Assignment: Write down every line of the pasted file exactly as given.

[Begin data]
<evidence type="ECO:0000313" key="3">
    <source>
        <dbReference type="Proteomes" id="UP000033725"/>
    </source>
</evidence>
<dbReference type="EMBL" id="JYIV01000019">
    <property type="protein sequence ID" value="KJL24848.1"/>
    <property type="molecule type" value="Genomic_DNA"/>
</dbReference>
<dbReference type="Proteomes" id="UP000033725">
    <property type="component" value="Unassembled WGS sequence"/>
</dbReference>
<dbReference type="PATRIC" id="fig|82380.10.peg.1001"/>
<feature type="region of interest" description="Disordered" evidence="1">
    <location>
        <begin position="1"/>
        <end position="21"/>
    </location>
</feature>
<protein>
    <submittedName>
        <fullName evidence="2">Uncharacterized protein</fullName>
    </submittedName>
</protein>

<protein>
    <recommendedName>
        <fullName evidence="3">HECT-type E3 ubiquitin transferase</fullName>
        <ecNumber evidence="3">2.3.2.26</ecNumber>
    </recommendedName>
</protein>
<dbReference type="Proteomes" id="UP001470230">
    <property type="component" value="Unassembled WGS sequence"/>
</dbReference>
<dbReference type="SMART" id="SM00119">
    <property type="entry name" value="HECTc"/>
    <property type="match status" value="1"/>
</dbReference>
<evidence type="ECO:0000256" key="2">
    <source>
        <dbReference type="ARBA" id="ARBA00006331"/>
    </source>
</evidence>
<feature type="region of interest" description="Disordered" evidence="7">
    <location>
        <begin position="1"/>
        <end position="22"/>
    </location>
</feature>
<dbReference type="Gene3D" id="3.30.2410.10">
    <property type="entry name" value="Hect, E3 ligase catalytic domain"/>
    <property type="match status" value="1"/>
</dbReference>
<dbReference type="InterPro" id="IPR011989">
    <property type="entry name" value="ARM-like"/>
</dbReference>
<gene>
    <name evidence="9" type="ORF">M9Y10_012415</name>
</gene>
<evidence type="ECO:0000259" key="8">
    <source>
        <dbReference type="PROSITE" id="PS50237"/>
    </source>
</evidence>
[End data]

<evidence type="ECO:0000313" key="3">
    <source>
        <dbReference type="Proteomes" id="UP000033725"/>
    </source>
</evidence>
<dbReference type="EMBL" id="JYIV01000019">
    <property type="protein sequence ID" value="KJL24848.1"/>
    <property type="molecule type" value="Genomic_DNA"/>
</dbReference>
<dbReference type="Proteomes" id="UP000033725">
    <property type="component" value="Unassembled WGS sequence"/>
</dbReference>
<dbReference type="PATRIC" id="fig|82380.10.peg.1001"/>
<feature type="region of interest" description="Disordered" evidence="1">
    <location>
        <begin position="1"/>
        <end position="21"/>
    </location>
</feature>
<protein>
    <submittedName>
        <fullName evidence="2">Uncharacterized protein</fullName>
    </submittedName>
</protein>

<protein>
    <recommendedName>
        <fullName evidence="3">HECT-type E3 ubiquitin transferase</fullName>
        <ecNumber evidence="3">2.3.2.26</ecNumber>
    </recommendedName>
</protein>
<dbReference type="Proteomes" id="UP001470230">
    <property type="component" value="Unassembled WGS sequence"/>
</dbReference>
<dbReference type="SMART" id="SM00119">
    <property type="entry name" value="HECTc"/>
    <property type="match status" value="1"/>
</dbReference>
<evidence type="ECO:0000256" key="2">
    <source>
        <dbReference type="ARBA" id="ARBA00006331"/>
    </source>
</evidence>
<feature type="region of interest" description="Disordered" evidence="7">
    <location>
        <begin position="1"/>
        <end position="22"/>
    </location>
</feature>
<dbReference type="Gene3D" id="3.30.2410.10">
    <property type="entry name" value="Hect, E3 ligase catalytic domain"/>
    <property type="match status" value="1"/>
</dbReference>
<dbReference type="InterPro" id="IPR011989">
    <property type="entry name" value="ARM-like"/>
</dbReference>
<gene>
    <name evidence="9" type="ORF">M9Y10_012415</name>
</gene>
<evidence type="ECO:0000259" key="8">
    <source>
        <dbReference type="PROSITE" id="PS50237"/>
    </source>
</evidence>